Modern fuel injected cars especially are very reliable in their operation and do not usually suffer from carbon related build up. If they do its usually from lack maintenance and poor driving characteristics. Cars that are driven short trips and never driven to operating temperatures are subject to carbon build up. Poor fuel quality and lack of oil changes also affect carbon build up. On the other side, vehicles that are driven on the highway a lot or driven at higher speeds generally have no problems with carbon build up. Even if they do have a lot of kilometers on them.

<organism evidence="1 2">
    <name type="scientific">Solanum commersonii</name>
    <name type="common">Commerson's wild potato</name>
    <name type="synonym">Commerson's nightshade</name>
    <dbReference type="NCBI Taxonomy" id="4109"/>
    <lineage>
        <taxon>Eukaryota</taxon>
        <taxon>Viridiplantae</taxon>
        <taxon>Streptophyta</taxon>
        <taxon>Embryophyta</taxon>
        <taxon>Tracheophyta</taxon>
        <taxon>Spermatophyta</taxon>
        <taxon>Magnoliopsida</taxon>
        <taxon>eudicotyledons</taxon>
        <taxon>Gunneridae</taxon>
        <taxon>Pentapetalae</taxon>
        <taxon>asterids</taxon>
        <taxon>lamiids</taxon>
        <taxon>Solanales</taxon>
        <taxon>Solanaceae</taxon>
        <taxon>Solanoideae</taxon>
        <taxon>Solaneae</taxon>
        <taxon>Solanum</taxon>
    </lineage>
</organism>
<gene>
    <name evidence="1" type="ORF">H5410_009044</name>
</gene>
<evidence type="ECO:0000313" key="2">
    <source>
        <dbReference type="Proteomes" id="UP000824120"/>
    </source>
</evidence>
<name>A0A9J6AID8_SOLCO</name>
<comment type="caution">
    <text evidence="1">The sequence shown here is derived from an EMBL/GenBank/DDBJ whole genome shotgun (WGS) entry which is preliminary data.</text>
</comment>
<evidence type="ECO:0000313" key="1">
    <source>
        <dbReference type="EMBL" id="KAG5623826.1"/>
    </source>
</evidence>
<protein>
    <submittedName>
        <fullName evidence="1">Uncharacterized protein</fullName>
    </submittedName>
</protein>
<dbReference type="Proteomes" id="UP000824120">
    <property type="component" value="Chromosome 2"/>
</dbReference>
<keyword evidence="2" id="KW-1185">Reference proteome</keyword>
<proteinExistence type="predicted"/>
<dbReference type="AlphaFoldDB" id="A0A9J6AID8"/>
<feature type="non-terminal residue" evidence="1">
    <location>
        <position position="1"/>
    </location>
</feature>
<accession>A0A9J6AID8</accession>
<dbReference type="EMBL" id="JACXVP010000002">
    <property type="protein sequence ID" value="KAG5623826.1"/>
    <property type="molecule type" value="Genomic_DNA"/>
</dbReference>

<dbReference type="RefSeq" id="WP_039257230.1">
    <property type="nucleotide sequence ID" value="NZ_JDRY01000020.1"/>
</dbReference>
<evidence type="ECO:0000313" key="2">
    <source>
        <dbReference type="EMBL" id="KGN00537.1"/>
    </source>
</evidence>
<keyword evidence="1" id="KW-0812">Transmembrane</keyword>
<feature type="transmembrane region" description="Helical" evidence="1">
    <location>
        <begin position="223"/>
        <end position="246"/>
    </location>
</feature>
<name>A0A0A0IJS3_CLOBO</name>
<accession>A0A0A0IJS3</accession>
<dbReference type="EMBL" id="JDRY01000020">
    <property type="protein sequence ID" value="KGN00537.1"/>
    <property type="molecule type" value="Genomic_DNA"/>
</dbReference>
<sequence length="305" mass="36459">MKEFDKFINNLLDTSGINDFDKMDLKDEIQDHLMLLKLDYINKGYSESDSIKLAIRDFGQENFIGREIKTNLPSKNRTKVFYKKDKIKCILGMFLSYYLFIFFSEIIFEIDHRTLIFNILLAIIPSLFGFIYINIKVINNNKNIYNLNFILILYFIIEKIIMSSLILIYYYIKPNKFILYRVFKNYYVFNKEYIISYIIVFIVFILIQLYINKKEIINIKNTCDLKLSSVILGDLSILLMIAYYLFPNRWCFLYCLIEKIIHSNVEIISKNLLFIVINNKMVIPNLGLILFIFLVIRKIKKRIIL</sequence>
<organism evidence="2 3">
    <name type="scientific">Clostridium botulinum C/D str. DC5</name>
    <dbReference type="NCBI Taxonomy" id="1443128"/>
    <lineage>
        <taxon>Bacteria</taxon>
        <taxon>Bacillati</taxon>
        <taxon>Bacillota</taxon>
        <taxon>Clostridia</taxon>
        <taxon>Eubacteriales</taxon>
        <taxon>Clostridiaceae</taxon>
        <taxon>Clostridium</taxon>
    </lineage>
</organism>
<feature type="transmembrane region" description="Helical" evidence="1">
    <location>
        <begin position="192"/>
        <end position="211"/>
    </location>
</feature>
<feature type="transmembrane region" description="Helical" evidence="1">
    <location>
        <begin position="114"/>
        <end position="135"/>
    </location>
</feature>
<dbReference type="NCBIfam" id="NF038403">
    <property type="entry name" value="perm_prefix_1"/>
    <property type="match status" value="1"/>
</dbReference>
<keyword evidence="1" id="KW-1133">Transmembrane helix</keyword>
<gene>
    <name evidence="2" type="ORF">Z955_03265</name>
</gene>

Just using these products is a very good start. You can always go with what the dealer recommends as all good shops know the intervals for carbon related products. Generally speaking, if you do a full intake and fuel rail/injection flush every 40,000km and then use the in tank treatments every second oil that will be more than enough. Anything more than that would seem excessive. Like I said, my general recommendation at the shop is every 80,000km for the intact track and every 40,000km for the in tank. I have seen cars that have never had any sort of treatment and just basic maintenance and have never had carbon related problems and these cars are well over 200,000km. Usually the cars that do have carbon build up problems are a known problem to that specific engine. So if you about problems to your specific model then it would be wise to use treatments according to the manufactures.